Heavy rain pounds Hong Kong in aftermath of Merbok
No more typhoon signals, but city copes with air traffic disruption, flooding, and school closures
Heavy rain pounded Hong Kong in the aftermath of Tropical Storm Merbok on Tuesday, disrupting air traffic, causing flooding and forcing the closure of kindergartens and special schools.
The Airport Authority said that by 5pm, 501 flights to and from the city were delayed or cancelled on Tuesday, bringing the total number of flights disrupted by the storm over two days to more than 860.
Ten people sought medical treatment in public hospital for typhoon-related injuries, and 239 people sought refuge at the city’s 22 government shelters in almost 12 hours when the No 8 typhoon signal was in force between Monday afternoon and early Tuesday morning. The Hospital Authority said the three men and seven women, aged 43 to 71, had suffered minor injuries.
While most Hongkongers took shelter indoors as the No 8 typhoon signal was in force, a group of smugglers braved the bad weather in a bid to bring electronic products into the mainland by sea at about 11pm Monday.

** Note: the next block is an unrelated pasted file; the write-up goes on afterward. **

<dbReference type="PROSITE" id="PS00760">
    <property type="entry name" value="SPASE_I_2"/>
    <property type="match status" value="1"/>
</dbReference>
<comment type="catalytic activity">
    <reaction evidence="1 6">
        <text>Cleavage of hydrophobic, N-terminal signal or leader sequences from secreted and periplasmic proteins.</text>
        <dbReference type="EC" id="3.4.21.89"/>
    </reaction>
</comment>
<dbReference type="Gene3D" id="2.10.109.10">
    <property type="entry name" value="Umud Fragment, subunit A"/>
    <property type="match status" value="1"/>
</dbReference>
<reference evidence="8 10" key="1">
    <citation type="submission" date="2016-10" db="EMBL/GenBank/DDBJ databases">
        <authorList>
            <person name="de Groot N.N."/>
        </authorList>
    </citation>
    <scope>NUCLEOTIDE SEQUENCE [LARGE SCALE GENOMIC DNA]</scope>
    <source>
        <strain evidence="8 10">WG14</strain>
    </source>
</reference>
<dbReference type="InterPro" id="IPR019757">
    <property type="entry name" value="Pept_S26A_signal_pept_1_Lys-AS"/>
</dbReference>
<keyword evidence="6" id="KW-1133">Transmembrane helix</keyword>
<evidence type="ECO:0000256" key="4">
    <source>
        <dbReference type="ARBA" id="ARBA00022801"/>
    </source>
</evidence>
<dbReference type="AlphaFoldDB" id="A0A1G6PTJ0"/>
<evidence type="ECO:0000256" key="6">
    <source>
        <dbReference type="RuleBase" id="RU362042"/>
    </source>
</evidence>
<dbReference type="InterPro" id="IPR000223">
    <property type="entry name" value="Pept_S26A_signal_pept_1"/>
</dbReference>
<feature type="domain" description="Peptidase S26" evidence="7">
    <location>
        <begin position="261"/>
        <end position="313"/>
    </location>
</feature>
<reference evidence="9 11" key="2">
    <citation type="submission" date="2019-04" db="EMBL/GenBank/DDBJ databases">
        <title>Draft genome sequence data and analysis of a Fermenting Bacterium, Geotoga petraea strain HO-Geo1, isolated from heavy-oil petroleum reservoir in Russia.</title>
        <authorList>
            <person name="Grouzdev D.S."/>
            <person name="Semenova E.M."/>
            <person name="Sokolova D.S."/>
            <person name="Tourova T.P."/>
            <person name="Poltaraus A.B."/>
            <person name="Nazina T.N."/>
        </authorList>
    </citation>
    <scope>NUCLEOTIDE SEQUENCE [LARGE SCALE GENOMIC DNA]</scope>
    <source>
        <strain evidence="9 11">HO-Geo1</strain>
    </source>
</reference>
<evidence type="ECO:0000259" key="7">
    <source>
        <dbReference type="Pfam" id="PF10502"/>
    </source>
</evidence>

Their attempt was foiled by marine police, who confiscated more than HK$1.4 million worth of smartphones and tables at a Sha Tau Kok pier. Five suspected smugglers managed to escape.
As Merbok left Hong Kong and made landfall in Guangdong province on Tuesday morning, all typhoon signals were cancelled at 11.10am.
But heavy rain from the storm led the Observatory to issue an amber rainstorm signal at 2.50am Tuesday. This was changed to red at 8.45am. All the signals were lowered at 12.30pm.
Between the red rainstorm signal being raised at 8.45am and 5pm Tuesday, there were 75 reports of fallen trees, 19 reports of floods and two reports of landslides.
At about 11am, a family of five including a child had to be led to safety by firefighters after knee-deep floodwater trapped them in their village house off Tin Ha Road, Yuen Long, according to police. No one was injured in the incident.
The Fire Services Department deployed eight fire engines and two ambulances after a landslide at Chai Wan-bound Tai Tam Road was reported at 9.48am. A spokeswoman said rubble covered an area measuring 7 metres by 7 meters. “Firemen from the urban search and rescue team equipped with life detectors searched the scene,” she said, adding that no casualties were reported.
The Transport Department said the landslide led to the closure of both lanes of Tai Tam Road near Tai Tam Tuk Reservoir Dam.
Local weather was expected on Wednesday to be mainly cloudy with a few showers. The Observatory said there would be isolated thunderstorms on Wednesday morning and sunny intervals in the afternoon.